The wal-mart effect on suppliers, employees, global trade

Wal-mart has been one of the most succesful companies in the United States; however, I believe that the company has lost its focus of social responsability. After reading the book Nickle and Dime, and having the author describe in great detail her working experience at Walmart, it seems like they are not valueing their employees effort, they have been outsourcing most of their products to reduces costs and increase the willingness to pay in their customers,  which has had a great effect on suppliers profits. Starting with employees, the firm has become too greddy and has slowly been turning away their employees who views it as selfish. As Barbara shared her experience, she seemed to have changed personalities noticing herself sadder, less motivated and angry at the situation and working conditions. It does not seem right that a person working at Wal-mart can not even afford a product there. Moving into suppliers and global trade, Wal-mart has had a great impact in these two aspects for outsorcing and trying to reduce costs. This has enhance global trade, transforming  from a world of separated states and national sovereignty to an integrated international community, in other words a global market. Wal-mart has made it possible to explore different forms of deals with its suppliers and their are bringing a greater variety of products into the market. Although it has had a positive effect on the global market, I think it should try to focus on active more social responsible and treating their employees more efficiently. Being one of the most wealthiest companies, they should show other companies how to treat well their workers since they are a prime example to them.


4 Responses

  1. I would argue that Wal-Mart in fact does value their employees. Two things, in particular, that support this stand out to me. The first is actually written about by Ehrenreich in her book Nickle and Dimed. I specifically remember her discussing about how surprised she was at the level of autonomy afforded even the lowest level employees. In the women’s clothing section, Barbara and her boss were allowed to decide which clothing rotated where. Believe it or not, this is more autonomy than is afforded employees at Abercrombie, Holister, and American Eagle. Each week, employees at those retailers are sent maps, pictures of layouts, and specific instructions on where to place each specific item of clothing. The second thing that leads me to believe that Wal-Mart does value their employees is that 93% of management positions are filled from within the company. Clearly Wal-Mart values their employees enough to promote from within 93% of the time. Check out This is a corporate repository of all that is Wal-Mart. This site should give everyone a more up to date view (Nickle and Dimed is 10 years old) of how the World’s largest retailer supports its employees and the community. Also check out This is the Bureau of Labor Statistics web site. Wal-Mart’s wages in PA are on par with average wages across PA.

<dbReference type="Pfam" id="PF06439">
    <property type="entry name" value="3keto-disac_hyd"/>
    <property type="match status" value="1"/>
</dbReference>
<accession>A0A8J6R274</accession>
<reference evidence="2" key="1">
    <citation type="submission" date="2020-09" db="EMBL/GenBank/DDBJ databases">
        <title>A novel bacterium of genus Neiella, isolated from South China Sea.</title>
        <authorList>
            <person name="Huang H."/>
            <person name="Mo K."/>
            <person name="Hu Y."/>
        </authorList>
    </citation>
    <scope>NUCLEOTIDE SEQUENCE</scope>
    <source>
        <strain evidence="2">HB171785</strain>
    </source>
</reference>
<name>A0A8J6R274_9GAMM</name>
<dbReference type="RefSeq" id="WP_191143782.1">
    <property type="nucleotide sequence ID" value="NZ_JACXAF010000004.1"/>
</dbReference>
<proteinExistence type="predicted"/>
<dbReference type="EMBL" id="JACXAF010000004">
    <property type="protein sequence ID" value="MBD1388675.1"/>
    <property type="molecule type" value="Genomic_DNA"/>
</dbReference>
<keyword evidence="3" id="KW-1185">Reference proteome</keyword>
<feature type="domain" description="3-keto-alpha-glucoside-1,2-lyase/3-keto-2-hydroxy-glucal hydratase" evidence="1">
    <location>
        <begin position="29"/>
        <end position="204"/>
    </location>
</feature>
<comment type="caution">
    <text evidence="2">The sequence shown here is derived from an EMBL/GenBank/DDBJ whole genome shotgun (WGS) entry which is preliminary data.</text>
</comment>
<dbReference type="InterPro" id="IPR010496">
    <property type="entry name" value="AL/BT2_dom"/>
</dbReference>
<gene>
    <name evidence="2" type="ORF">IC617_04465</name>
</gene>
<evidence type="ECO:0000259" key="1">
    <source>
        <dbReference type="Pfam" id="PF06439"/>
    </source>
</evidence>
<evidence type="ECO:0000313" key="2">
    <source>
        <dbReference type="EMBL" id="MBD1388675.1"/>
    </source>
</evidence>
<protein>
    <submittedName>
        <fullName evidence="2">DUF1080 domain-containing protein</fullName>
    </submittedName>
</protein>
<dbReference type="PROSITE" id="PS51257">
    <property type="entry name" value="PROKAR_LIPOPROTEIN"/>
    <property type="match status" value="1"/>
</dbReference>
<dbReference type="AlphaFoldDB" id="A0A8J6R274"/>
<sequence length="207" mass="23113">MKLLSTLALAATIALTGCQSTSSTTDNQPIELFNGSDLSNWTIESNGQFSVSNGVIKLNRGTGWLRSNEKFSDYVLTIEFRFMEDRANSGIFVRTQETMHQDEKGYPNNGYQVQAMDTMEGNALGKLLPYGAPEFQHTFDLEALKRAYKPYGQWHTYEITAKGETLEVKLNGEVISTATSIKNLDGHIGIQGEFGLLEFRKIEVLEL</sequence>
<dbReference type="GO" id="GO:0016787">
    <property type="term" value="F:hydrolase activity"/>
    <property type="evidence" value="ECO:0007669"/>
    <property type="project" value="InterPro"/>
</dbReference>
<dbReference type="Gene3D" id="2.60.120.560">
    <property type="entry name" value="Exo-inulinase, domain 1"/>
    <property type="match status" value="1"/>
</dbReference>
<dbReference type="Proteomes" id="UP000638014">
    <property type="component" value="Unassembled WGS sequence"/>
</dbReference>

2. Those are all valuable points based upon Ehrenreich’s Nickle and Dimed. In research, we often ignore how up to date information and data is, so it appears that Walmart has responded to the criticisms regarding employee treatment. I think that comparing Ehrenreich’s account with the current Walmart wages, hiring process, and employee regulations would make an interesting discussion to have in class, as we largely ignored the time period Nickle and Dimed took place in. On top of the Abercrombie and Hollister layouts and such, something can be said about the employees they hire. These trendy stores tend to only hire more attractive and stylish employees, regardless of how personal or qualified they are. Also, these retail stores usually require employees to only wear their brand of clothing, and these brands are pretty pricey. Walmart tends to hire all types of employees of varying abilities, experience, and wealth statuses. Discrimination and stereotyping doesn’t appear to affect Walmart’s hiring, which bodes well for its work environment evaluations.

  3. Thanks a lot for the comments. I do have to still argue that Wal-mart does treat their employees as they should. Yes, maybe they are paying the average wages but is that enough? Are they paying extra hours? Are they giving their employees more benefits? If they were, why would articles named “Wal-Mart Employee Morale at “Rock Bottom” are written. I am not saying that Wal-mart is paying below average wage, I am just saying that they should put a lot more attention to their employees because after all they are one of their most valuable assets.

  4. This post can be improved in three ways.

    One, define what you mean by social responsibility.

    Two, give us some specific information or source for some of your ideas. For example, does Wal-Mart make any claims to social responsibility? Is there any research about Wal-Mart’s wages or effect on suppliers?

    Three, break the post into two or three paragraphs so it is easier to understand the range of ideas you want to discuss.

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